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Heat-not-burn tobacco product use in Japan: its prevalence, predictors and perceived symptoms from exposure to secondhand heat-not-burn tobacco aerosol
  1. Takahiro Tabuchi1,
  2. Silvano Gallus2,
  3. Tomohiro Shinozaki3,
  4. Tomoki Nakaya4,
  5. Naoki Kunugita5,
  6. Brian Colwell6
  1. 1 Cancer Control Center, Osaka International Cancer Institute, Osaka, Japan
  2. 2 Department of Epidemiology, Laboratory of Lifestyle Epidemiology, Istituto di Ricerche Farmacologiche ‘Mario Negri’, Milan, Italy
  3. 3 Department of Biostatistics, School of Public Health, The University of Tokyo, Bunkyo-ku, Tokyo, Japan
  4. 4 Department of Geography, College of Letters, Ritsumeikan University, Kita-ku, Kyoto, Japan
  5. 5 Department of Environmental Health, National Institute of Public Health, Wako City, Saitama, Japan
  6. 6 School of Public Health, Texas A&M University, College Station, Texas, USA
  1. Correspondence to Dr Takahiro Tabuchi, Cancer Control Center, Osaka International Cancer Institute, Chuo-ku, Osaka 541-8567, Japan; tabuti-ta{at}


Objectives A heat-not-burn (HNB) tobacco product, IQOS, was first launched in Japan and Italy as test markets and is currently in commerce in 30 countries. Using two data sources, we examined interest in HNB tobacco (IQOS, Ploom and glo), its prevalence, predictors of its use and symptoms from exposure to secondhand HNB tobacco aerosol in Japan, where HNB tobacco has been sold since 2014.

Methods Population interest in HNB tobacco was explored using Google search query data. Prevalence of HNB tobacco current use (ie, use in the previous 30 days) was calculated using a longitudinal internet survey of 8240 individuals (15–69 years old in 2015) followed up to 2017. Rates of perceived symptoms from exposure to exhaled aerosol of others’ HNB tobacco were also calculated.

Results The largest internet search volume for IQOS occurred in April 2016 in the week after a popular national entertainment TV show introduced IQOS. For Ploom and glo, search volumes have remained limited since their launch. Prevalence of IQOS users increased from 0.3% in January–February 2015 to 0.6% in January–February 2016 and up to 3.6% in January–February 2017, while estimated rates of use of other HNB tobacco products remained low in 2017. Respondents who had seen the TV programme in 2016 were more likely to have used IQOS than those who had not seen it (10.3% vs 2.7%). Among never-smokers who had been exposed to secondhand HNB tobacco aerosol, nearly half reported at least one acute symptom, although these symptoms were not serious.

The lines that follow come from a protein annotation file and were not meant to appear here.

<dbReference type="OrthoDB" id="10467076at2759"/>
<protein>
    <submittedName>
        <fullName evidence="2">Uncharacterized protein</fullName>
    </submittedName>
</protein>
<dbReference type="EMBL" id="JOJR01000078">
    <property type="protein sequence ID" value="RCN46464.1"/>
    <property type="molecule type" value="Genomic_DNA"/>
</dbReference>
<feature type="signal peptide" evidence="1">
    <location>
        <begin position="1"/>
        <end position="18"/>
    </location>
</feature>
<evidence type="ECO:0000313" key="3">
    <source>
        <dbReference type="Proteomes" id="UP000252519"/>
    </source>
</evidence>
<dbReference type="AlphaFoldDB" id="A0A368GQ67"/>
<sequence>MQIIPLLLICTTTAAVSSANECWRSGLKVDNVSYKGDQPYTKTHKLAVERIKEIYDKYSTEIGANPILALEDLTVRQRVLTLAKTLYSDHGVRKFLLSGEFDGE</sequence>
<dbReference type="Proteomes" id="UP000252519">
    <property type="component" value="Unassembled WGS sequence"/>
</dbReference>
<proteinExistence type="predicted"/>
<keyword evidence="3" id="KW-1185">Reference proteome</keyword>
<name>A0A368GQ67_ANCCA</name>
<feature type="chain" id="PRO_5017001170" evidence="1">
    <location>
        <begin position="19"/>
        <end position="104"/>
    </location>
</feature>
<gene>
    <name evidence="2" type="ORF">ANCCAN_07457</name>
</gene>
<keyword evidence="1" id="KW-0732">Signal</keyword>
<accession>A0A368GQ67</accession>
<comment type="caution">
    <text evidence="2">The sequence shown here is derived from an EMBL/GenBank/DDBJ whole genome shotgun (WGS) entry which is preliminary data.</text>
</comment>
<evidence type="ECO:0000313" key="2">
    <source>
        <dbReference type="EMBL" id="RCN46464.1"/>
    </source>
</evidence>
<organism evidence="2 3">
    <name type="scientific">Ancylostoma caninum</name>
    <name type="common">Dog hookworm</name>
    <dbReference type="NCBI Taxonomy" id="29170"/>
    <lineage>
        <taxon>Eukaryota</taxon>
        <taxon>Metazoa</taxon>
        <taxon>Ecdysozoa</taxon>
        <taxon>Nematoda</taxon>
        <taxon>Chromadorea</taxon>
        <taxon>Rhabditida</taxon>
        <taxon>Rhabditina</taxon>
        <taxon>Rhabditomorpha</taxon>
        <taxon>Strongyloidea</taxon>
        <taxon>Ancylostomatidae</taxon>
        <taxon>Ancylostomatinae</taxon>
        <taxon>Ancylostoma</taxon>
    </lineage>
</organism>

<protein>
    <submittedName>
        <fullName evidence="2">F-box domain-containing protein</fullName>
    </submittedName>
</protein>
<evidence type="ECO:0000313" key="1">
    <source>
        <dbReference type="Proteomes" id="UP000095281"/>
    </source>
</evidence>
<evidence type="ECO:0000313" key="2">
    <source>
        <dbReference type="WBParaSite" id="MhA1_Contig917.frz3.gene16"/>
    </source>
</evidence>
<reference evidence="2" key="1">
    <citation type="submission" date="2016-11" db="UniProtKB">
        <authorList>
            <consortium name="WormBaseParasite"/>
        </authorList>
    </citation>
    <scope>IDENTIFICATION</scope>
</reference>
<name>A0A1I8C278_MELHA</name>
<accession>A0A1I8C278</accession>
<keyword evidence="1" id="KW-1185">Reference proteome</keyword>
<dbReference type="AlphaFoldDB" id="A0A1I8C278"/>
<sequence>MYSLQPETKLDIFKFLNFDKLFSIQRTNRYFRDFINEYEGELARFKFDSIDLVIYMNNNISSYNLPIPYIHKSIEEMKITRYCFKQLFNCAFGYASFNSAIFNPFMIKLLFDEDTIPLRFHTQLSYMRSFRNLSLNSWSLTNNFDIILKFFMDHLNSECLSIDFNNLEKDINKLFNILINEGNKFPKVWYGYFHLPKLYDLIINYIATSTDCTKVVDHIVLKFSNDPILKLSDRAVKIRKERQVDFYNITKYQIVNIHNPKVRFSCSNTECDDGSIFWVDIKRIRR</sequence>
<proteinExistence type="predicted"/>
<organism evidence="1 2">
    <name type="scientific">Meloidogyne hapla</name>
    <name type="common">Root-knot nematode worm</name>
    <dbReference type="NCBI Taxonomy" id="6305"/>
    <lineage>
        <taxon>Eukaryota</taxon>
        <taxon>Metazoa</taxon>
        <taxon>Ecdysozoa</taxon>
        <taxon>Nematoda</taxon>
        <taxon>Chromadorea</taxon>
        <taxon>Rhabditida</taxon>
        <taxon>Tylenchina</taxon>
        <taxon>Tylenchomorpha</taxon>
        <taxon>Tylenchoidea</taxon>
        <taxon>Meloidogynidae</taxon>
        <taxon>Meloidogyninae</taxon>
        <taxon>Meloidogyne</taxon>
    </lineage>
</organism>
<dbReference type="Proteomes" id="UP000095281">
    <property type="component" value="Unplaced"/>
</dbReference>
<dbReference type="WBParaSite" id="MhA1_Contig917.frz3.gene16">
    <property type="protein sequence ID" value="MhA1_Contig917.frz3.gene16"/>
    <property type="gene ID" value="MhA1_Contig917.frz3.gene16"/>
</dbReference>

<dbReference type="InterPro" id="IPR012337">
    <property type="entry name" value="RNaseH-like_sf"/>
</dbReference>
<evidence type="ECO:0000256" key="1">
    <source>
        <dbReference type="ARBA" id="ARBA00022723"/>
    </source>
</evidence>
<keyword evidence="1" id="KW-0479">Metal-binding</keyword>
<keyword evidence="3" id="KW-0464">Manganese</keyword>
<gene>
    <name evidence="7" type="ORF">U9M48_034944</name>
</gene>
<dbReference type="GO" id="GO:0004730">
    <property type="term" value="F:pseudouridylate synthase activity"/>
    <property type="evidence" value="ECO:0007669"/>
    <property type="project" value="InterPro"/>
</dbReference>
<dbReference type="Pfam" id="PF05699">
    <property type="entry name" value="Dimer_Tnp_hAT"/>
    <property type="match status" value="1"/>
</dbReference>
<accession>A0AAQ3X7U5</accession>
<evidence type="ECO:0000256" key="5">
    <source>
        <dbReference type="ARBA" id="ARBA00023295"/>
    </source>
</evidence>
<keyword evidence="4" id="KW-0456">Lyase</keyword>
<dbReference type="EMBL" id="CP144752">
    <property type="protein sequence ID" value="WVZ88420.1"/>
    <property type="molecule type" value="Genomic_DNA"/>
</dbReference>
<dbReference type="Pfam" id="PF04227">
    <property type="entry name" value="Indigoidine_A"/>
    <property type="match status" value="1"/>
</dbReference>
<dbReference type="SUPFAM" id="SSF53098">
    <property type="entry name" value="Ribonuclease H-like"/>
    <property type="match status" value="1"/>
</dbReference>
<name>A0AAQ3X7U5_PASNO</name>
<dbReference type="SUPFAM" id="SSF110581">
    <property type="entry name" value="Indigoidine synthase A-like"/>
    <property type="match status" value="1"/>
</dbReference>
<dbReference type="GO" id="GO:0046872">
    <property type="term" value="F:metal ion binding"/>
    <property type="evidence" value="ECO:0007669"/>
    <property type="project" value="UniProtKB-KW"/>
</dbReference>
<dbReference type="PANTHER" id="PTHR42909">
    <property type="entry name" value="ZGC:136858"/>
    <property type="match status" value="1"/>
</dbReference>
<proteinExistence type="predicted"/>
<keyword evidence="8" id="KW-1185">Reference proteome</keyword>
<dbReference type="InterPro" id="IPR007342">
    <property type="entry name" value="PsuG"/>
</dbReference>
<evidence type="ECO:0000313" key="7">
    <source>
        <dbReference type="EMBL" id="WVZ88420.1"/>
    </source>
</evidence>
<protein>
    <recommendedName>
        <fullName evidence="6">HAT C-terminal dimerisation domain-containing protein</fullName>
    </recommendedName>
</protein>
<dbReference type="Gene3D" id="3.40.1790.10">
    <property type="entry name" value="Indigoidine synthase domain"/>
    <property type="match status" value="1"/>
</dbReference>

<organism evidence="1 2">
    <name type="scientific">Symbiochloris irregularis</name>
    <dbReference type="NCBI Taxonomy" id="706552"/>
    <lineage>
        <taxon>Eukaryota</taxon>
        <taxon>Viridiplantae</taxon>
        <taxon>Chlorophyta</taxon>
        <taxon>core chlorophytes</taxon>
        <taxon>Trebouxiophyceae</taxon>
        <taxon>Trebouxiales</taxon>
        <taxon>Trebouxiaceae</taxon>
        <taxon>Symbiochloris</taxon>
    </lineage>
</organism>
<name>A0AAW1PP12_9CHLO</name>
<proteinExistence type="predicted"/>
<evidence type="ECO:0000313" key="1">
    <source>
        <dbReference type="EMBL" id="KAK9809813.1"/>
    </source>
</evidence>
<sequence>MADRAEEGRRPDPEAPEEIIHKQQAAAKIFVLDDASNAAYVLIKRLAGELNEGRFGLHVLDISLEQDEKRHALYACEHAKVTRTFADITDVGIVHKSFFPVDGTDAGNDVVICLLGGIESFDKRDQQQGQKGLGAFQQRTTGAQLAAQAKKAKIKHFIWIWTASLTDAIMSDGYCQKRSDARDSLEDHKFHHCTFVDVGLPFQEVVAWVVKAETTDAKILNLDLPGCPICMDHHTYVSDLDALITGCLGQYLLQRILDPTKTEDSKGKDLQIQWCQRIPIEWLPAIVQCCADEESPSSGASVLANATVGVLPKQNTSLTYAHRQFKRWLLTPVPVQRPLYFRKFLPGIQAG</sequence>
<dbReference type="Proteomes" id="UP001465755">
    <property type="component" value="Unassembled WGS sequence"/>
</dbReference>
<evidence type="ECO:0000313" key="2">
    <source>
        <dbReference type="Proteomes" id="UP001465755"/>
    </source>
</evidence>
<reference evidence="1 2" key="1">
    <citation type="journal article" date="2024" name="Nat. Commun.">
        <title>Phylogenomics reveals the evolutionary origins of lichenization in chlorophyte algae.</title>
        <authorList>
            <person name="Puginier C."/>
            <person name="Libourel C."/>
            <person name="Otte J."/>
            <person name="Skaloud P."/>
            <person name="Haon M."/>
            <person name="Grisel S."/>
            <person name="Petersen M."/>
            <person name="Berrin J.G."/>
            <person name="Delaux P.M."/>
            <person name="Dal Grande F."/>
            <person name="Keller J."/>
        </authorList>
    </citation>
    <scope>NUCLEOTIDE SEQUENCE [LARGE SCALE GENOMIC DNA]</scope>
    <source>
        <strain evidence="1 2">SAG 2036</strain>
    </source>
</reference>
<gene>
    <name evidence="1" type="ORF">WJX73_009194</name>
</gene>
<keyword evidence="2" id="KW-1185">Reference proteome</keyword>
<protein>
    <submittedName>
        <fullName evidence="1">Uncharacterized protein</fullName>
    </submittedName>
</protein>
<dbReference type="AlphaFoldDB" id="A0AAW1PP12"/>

Conclusions A popular TV programme triggered IQOS diffusion in Japan. Extrapolating from survey results to the general population, around 3.1 million people currently use IQOS in Japan. Tobacco control organisations and governments should closely monitor HNB tobacco and consider how to regulate it.

  • electronic nicotine delivery devices
  • non-cigarette tobacco products
  • surveillance and monitoring

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  • Contributors TT had full access to all of the data in the study and takes responsibility for the integrity of the data and the accuracy of the data analysis. Study concept and design: all authors; acquisition of data: TT and NK; analysis and interpretation of data: all authors; drafting of the manuscript: TT, SG and BC; critical revision of the manuscript for important intellectual content: all authors; statistical analysis: TT and TS; and study supervision: SG, TN, NK and BC.

  • Funding This work was supported by Health Labour Sciences Research Grants (H26-junkankitou-ippan-023, H28-junkankitou-ippan-002, H28-junkankitou-ippan-008 and H29-tokubetsu-shitei-006) and Japan Society for the Promotion of Science (JSPS) KAKENHI Grants (15H02964 and 15K19256). The work of SG was partially funded by the European Union’s Horizon 2020 Research and Innovation Programme (The TackSHS Project; grant agreement: 681040).

  • Disclaimer The funding sources had no role in the design and conduct of the study; in the analysis and interpretation of the data; or in the preparation, review, or approval of the manuscript.

  • Competing interests None declared.

  • Ethics approval The study was reviewed and approved by the Research Ethics Committee of the Osaka International Cancer Institute (no. 1412175183).

  • Provenance and peer review Not commissioned; externally peer reviewed.

  • Data sharing statement Our rule for data sharing of raw data is under consideration.

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